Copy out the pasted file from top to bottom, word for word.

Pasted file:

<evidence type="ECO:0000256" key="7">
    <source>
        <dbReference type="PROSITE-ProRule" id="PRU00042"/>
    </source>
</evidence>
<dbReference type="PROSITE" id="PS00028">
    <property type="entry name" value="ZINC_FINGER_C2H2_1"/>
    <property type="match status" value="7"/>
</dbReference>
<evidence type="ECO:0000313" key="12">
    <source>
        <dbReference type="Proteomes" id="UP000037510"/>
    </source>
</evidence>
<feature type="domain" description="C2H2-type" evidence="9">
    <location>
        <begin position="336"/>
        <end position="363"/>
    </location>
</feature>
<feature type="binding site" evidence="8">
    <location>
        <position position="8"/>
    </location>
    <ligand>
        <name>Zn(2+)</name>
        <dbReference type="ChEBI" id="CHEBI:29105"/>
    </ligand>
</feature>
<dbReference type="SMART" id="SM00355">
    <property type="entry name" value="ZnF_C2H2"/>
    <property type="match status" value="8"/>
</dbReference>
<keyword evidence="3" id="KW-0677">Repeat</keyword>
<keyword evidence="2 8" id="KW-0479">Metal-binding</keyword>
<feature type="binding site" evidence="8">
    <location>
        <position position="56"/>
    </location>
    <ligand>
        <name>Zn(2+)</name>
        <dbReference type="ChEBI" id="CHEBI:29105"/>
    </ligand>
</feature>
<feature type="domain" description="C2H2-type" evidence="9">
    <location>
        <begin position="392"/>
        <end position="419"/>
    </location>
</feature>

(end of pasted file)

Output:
<evidence type="ECO:0000256" key="7">
    <source>
        <dbReference type="PROSITE-ProRule" id="PRU00042"/>
    </source>
</evidence>
<dbReference type="PROSITE" id="PS00028">
    <property type="entry name" value="ZINC_FINGER_C2H2_1"/>
    <property type="match status" value="7"/>
</dbReference>
<evidence type="ECO:0000313" key="12">
    <source>
        <dbReference type="Proteomes" id="UP000037510"/>
    </source>
</evidence>
<feature type="domain" description="C2H2-type" evidence="9">
    <location>
        <begin position="336"/>
        <end position="363"/>
    </location>
</feature>
<feature type="binding site" evidence="8">
    <location>
        <position position="8"/>
    </location>
    <ligand>
        <name>Zn(2+)</name>
        <dbReference type="ChEBI" id="CHEBI:29105"/>
    </ligand>
</feature>
<dbReference type="SMART" id="SM00355">
    <property type="entry name" value="ZnF_C2H2"/>
    <property type="match status" value="8"/>
</dbReference>
<keyword evidence="3" id="KW-0677">Repeat</keyword>
<keyword evidence="2 8" id="KW-0479">Metal-binding</keyword>
<feature type="binding site" evidence="8">
    <location>
        <position position="56"/>
    </location>
    <ligand>
        <name>Zn(2+)</name>
        <dbReference type="ChEBI" id="CHEBI:29105"/>
    </ligand>
</feature>
<feature type="domain" description="C2H2-type" evidence="9">
    <location>
        <begin position="392"/>
        <end position="419"/>
    </location>
</feature>